Each year, the National Sports Center for the Disabled (NSCD) partners with Colorado’s professional sports teams for a series of free Ability Clinics—a chance for individuals with any kind of disability to learn about, and try, a sport. At the 2018 Denver Nuggets clinic, I overheard a little girl telling her mom she was nervous; that she didn’t feel like she was ready for the game or didn’t have the skills other kids had. The mom reassured her, and reminded her to just have fun.
An hour later, a young girl confidently dribbling a basketball caught my eye. It was the same girl who, a little while ago, was expressing her apprehension to her mom. Only now, she was practicing passing the basketball, and chatting with former Denver Nuggets player Ervin Johnson.
“To see a child realize they can do something they thought they couldn’t do is incredibly rewarding,” says Diane Eustace the operations and communications director for NCSD, who calls sports a great equalizer. “Kids realize they can do [a sport] along with their able-bodied friends and family, and it really levels that playing field for them.”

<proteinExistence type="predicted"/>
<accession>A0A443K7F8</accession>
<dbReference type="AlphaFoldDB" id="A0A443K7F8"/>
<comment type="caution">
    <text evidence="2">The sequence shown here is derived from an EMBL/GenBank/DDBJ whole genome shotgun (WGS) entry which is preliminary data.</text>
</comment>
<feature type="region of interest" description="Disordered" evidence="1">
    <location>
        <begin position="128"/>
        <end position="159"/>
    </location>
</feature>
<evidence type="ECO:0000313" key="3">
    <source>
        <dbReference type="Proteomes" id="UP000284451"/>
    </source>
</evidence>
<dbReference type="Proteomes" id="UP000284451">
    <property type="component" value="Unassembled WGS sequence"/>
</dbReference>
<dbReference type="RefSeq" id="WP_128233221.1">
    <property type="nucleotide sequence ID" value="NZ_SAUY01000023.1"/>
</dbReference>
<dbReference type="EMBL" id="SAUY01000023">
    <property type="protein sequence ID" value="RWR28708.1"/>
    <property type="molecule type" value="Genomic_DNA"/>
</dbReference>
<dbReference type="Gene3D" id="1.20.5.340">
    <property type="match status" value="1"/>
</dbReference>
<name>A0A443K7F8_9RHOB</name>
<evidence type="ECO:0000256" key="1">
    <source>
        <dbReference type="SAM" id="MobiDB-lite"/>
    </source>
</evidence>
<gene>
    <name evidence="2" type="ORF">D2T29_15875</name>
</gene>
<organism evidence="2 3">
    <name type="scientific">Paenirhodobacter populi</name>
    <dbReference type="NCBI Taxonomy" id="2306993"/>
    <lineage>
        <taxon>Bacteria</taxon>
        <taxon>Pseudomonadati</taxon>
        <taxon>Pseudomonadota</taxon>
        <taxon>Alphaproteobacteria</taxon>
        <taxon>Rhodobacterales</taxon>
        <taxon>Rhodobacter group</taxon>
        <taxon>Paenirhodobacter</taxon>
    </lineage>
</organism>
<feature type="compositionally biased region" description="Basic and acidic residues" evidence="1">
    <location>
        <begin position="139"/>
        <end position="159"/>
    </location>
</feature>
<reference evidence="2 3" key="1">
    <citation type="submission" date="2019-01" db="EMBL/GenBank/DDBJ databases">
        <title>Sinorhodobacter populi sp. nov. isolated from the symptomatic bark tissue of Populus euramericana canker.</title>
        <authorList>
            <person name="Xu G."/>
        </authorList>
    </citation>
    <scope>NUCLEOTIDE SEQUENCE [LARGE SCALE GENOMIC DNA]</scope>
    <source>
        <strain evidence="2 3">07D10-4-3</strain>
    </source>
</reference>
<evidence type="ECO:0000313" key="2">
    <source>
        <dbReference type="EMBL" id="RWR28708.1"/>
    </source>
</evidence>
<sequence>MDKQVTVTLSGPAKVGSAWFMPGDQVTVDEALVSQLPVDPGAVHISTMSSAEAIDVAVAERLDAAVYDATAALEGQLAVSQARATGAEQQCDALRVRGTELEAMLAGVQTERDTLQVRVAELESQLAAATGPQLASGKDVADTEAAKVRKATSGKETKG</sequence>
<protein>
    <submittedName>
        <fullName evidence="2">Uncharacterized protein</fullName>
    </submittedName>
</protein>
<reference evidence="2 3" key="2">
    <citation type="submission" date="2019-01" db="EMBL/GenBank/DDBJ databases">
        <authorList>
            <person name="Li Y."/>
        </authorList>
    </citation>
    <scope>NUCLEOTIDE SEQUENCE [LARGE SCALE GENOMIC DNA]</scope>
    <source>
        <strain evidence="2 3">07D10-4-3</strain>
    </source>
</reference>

NSCD has been creating adaptive sports opportunities for individuals with disabilities for 20 years. From skiing and snowboarding to rafting and paddle sports, the organization makes an active lifestyle accessible. For the ability clinics, NSCD partners with the Denver Nuggets, Denver Broncos, Colorado Rockies, Denver Outlaws, and Colorado Avalanche.
At the Nuggets ability clinic, kids started out with stretching to calm them and get their muscles warmed up. Then, they rotated through stations where they practiced shooting or chest passes, played a short game of pickup, and learned other basic basketball skills. Along the way, participants were assisted by current Nuggets players Monte Morris and Jamal Murray and former Nuggets players Ervin Johnson and Mark Randall.
Through these interactive clinics, NSCD hopes to show kids and adults with disabilities that anyone can get active and see physical, mental, and social improvements. The ability clinics aren’t just for kids, either. Over the years, they have brought in participants ranging from five years old to 85 years old.
At the end of each clinic, the partner team gives kids and their families two tickets to an upcoming game, so they can see the sport live. Rockies and Rapids clinics are planned for the spring (watch the NSCD website for dates). The next confirmed clinic matches participants with the Denver Outlaws on June 15 to learn about, and try out, lacrosse.